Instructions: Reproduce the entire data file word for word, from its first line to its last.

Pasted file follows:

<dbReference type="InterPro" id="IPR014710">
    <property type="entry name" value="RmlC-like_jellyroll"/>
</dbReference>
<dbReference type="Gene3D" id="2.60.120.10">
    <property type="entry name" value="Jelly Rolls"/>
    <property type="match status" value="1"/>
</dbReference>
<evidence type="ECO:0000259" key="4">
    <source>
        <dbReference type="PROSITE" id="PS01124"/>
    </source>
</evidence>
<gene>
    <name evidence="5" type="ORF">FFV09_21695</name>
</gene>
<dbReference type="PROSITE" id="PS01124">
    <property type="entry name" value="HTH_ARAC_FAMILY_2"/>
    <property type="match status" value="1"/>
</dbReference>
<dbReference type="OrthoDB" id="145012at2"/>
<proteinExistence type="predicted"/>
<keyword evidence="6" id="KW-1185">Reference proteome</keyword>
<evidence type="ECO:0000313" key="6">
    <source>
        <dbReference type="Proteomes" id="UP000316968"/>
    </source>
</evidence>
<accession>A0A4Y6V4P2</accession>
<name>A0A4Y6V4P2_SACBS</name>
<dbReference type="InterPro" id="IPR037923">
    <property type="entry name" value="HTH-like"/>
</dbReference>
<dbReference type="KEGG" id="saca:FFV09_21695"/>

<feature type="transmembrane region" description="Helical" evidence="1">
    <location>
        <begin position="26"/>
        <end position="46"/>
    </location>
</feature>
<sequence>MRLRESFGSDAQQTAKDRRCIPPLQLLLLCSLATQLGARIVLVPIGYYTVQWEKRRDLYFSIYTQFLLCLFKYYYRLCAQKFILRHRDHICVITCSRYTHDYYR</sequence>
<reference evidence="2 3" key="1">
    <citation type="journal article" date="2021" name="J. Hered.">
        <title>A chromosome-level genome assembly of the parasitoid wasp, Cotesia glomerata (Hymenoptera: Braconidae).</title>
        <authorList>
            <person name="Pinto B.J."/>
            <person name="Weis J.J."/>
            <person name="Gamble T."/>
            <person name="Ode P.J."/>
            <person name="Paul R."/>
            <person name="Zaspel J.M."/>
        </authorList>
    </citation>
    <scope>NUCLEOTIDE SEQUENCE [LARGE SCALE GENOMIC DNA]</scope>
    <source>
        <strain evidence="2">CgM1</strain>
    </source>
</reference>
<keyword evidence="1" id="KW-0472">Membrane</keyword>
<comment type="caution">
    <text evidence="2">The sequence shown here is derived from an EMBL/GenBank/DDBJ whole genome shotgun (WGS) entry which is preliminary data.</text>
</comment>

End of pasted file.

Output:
<dbReference type="InterPro" id="IPR014710">
    <property type="entry name" value="RmlC-like_jellyroll"/>
</dbReference>
<dbReference type="Gene3D" id="2.60.120.10">
    <property type="entry name" value="Jelly Rolls"/>
    <property type="match status" value="1"/>
</dbReference>
<evidence type="ECO:0000259" key="4">
    <source>
        <dbReference type="PROSITE" id="PS01124"/>
    </source>
</evidence>
<gene>
    <name evidence="5" type="ORF">FFV09_21695</name>
</gene>
<dbReference type="PROSITE" id="PS01124">
    <property type="entry name" value="HTH_ARAC_FAMILY_2"/>
    <property type="match status" value="1"/>
</dbReference>
<dbReference type="OrthoDB" id="145012at2"/>
<proteinExistence type="predicted"/>
<keyword evidence="6" id="KW-1185">Reference proteome</keyword>
<evidence type="ECO:0000313" key="6">
    <source>
        <dbReference type="Proteomes" id="UP000316968"/>
    </source>
</evidence>
<accession>A0A4Y6V4P2</accession>
<name>A0A4Y6V4P2_SACBS</name>
<dbReference type="InterPro" id="IPR037923">
    <property type="entry name" value="HTH-like"/>
</dbReference>
<dbReference type="KEGG" id="saca:FFV09_21695"/>

<feature type="transmembrane region" description="Helical" evidence="1">
    <location>
        <begin position="26"/>
        <end position="46"/>
    </location>
</feature>
<sequence>MRLRESFGSDAQQTAKDRRCIPPLQLLLLCSLATQLGARIVLVPIGYYTVQWEKRRDLYFSIYTQFLLCLFKYYYRLCAQKFILRHRDHICVITCSRYTHDYYR</sequence>
<reference evidence="2 3" key="1">
    <citation type="journal article" date="2021" name="J. Hered.">
        <title>A chromosome-level genome assembly of the parasitoid wasp, Cotesia glomerata (Hymenoptera: Braconidae).</title>
        <authorList>
            <person name="Pinto B.J."/>
            <person name="Weis J.J."/>
            <person name="Gamble T."/>
            <person name="Ode P.J."/>
            <person name="Paul R."/>
            <person name="Zaspel J.M."/>
        </authorList>
    </citation>
    <scope>NUCLEOTIDE SEQUENCE [LARGE SCALE GENOMIC DNA]</scope>
    <source>
        <strain evidence="2">CgM1</strain>
    </source>
</reference>
<keyword evidence="1" id="KW-0472">Membrane</keyword>
<comment type="caution">
    <text evidence="2">The sequence shown here is derived from an EMBL/GenBank/DDBJ whole genome shotgun (WGS) entry which is preliminary data.</text>
</comment>